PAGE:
When someone in the United States experiences medical distress, the first response of those at the emergency scene is typically to call 911.
But this amenity of emergency medical service is not afforded to the people of Addis Ababa, Ethiopia, where no paramedics or ambulances exist. A group of GW doctors and students hopes to change that.
Last month a team of professionals and students visited Addis Ababa on a needs-assessment trip the Ronald Reagan Institute of Emergency Medicine and Students for International Medical Action planned.
About a dozen volunteers assessed the severity of the country’s emergency medical services, helped treat patients and brainstormed ideas specific to Ethiopia about how to implement needed services.
“Emergency health care … is an important part of any healthcare system,” said Tenagne Haile-Mariam, an assistant emergency medicine professor and an Ethiopian native who led the risk assessment trip. “Countries such as Ethiopia that are in the process of building up national healthcare systems should strive to include provisions for emergency care. This will help insure good allocation of resources and health security.”
Maria Smeby, executive coordinator of the Ronald Reagan Institute of Emergency Medicine, said the Institute’s primary goal is helping developing countries start or expand their emergency medical service departments. According to the institute’s Web site, in addition to working in Ethiopia, the group has worked to implement emergency medical services in 12 countries around the world.
“Everyone has the right to efficient treatment and emergency medicine,” Smeby said. “We can teach that system to places that don’t have them.”
Two 4th-year medical students at GW, Jeremy Berman and Zach Steinberg, founded SIMA. The organization allows other medical students to spend some of the six-week rotations required of fourth-year medical students in Ethiopia.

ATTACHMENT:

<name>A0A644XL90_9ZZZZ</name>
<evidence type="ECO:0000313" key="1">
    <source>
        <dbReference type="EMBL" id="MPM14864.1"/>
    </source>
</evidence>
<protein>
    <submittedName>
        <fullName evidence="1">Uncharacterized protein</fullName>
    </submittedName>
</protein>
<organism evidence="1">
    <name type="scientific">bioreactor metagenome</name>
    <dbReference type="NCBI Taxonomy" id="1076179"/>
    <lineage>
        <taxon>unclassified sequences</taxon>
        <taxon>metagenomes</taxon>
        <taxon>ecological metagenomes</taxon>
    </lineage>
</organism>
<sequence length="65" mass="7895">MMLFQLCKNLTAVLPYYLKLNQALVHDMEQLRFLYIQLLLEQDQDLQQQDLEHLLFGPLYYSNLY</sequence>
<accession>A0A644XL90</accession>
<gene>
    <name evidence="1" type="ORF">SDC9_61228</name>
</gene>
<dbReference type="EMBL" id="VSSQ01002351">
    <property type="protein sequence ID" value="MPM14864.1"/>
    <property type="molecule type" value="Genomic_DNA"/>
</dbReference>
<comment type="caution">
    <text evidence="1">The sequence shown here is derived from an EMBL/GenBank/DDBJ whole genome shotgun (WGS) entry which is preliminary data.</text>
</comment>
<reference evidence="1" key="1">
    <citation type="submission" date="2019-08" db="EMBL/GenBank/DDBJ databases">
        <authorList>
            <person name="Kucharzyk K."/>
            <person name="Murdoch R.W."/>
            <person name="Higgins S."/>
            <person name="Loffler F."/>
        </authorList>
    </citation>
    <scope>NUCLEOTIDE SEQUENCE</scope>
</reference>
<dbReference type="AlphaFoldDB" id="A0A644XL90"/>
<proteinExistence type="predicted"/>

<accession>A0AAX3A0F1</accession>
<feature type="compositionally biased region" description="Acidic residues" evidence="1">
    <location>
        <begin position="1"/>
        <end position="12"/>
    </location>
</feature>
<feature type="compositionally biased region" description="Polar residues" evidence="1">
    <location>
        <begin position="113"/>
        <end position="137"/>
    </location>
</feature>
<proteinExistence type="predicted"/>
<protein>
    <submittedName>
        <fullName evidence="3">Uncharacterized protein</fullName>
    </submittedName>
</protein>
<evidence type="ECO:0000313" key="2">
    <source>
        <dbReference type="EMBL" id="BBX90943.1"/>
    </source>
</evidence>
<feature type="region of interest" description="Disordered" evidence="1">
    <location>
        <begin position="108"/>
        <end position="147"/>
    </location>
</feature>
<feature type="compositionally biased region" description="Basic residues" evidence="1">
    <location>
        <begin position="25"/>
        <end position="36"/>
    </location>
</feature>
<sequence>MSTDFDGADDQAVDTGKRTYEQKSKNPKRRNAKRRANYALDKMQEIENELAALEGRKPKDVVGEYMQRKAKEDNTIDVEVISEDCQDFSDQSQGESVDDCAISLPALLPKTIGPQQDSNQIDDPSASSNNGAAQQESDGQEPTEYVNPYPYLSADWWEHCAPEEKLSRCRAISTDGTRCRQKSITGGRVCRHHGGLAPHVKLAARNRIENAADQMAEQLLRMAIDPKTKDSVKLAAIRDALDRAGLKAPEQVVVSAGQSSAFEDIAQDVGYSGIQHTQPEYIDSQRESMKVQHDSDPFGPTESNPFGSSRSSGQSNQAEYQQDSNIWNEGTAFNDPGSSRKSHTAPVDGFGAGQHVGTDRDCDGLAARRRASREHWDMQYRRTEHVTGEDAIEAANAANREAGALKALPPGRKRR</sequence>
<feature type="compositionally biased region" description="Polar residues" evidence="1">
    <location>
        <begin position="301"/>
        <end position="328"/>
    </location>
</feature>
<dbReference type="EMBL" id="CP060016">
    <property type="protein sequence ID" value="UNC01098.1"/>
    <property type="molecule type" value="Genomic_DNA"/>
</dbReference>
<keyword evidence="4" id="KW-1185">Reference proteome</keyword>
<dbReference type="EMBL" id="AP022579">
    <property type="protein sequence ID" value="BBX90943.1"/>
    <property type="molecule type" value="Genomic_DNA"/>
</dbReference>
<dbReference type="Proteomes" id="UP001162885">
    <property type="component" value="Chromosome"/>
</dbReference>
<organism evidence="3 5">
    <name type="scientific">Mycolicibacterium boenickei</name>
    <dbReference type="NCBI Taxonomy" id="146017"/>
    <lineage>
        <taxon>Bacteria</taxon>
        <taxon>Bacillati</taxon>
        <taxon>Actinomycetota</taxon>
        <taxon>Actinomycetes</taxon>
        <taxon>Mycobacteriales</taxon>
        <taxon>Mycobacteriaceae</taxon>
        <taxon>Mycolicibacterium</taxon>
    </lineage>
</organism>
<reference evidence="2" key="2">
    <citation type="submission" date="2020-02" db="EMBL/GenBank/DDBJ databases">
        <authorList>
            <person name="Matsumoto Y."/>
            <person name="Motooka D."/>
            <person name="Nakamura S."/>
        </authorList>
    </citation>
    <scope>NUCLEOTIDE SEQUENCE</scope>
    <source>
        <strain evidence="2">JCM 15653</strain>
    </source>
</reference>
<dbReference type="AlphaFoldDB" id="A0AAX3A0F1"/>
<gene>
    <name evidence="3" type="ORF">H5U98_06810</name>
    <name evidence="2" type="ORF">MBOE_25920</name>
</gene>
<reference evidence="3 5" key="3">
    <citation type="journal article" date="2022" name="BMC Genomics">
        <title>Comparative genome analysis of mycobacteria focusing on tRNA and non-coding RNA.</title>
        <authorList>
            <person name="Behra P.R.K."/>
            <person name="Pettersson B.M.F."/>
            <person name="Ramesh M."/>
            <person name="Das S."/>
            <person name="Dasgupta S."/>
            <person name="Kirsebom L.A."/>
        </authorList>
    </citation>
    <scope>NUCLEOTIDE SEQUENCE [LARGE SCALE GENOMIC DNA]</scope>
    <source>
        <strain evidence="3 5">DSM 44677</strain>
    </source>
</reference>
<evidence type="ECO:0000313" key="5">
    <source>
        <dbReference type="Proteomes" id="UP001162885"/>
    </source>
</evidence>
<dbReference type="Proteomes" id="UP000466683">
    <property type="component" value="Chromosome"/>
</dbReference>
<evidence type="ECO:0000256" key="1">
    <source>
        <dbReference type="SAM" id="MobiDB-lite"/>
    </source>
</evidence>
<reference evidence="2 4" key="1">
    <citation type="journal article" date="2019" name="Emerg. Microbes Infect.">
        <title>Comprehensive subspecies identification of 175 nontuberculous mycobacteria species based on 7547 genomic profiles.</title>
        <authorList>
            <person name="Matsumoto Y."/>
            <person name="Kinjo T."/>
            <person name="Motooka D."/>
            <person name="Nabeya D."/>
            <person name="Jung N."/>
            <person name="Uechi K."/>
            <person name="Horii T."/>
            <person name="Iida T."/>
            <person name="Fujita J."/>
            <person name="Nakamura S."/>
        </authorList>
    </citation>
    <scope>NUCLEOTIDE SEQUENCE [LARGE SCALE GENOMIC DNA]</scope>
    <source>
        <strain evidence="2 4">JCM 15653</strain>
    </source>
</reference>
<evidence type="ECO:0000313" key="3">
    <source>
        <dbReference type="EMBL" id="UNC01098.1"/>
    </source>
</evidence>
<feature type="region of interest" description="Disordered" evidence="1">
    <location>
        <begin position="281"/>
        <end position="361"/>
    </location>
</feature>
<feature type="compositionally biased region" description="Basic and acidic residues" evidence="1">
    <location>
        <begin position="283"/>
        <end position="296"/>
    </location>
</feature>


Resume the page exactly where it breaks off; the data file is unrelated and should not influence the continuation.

Elizabeth Fihe, a participant of the trip and an International Emergency Medicine Fellow at the Ronald Reagan Institute of Emergency Medicine, said the biggest issue for Ethiopia is the country’s lack of resources for acquiring medical equipment.
“The hospital may have two cat scans machines, but they’re broken and probably won’t be fixed in the foreseeable future,” Fihe said. “However, the physicians are intelligent and much better than we are at clinical diagnosis because they can’t rely as much on tests.”
James Marinucci, another trip participant and the director of wound management programs at the GW Medical Center, said hospitals in Addis Ababa are “totally under-funded and overstretched.” Marinucci helped lead the wound management component of SIMA participants’ six-week rotation in Ethiopia.
Marinucci added that the main local hospital in Addis Ababa, Black Lion, has about 700 to 800 beds, which is considerably larger than GW hospital’s 500 beds.
“Now if you picture a hospital that size having very little equipment … they (lack) not just funding, but the people to (fix and operate the equipment),” he said.
Marinucci said the trip’s participants were not only shocked at the state of emergency medical care in Ethiopia, but they were also shocked at the severity of the wounds and illnesses needing treatment.
Medical conditions considered rare in D.C. such as malaria, tuberculosis or grotesquely healing wounds, are seen constantly in Ethiopia’s hospitals.
“There are a lot of limbs that are lost over there that would never be lost back in D.C.,” Marinucci said.
Steinberg, a SIMA co-founder said, “We met 30 to 40 people with the most disgusting, festering wounds you’ve ever seen.”
Although the group was not able to install world-class emergency medical care in one trip, many participants said they felt the success of their experience on a smaller level.
“The problems (in Ethiopia) are huge, and the accomplishments are all due to the hard work and perseverance of our colleagues in Ethiopia,” Haile-Mariam said. “Our greatest sense of accomplishment has come from the great professional relationships that we have established with healthcare professionals in Ethiopia.”
Haile-Mariam added, “We know these relationships will lead to academic and clinical collaborations that will benefit all of us.”
For Steinberg, the personal relationships with patients were especially satisfying. He said, “I felt gratification from patients because we were doing something when no one else was.”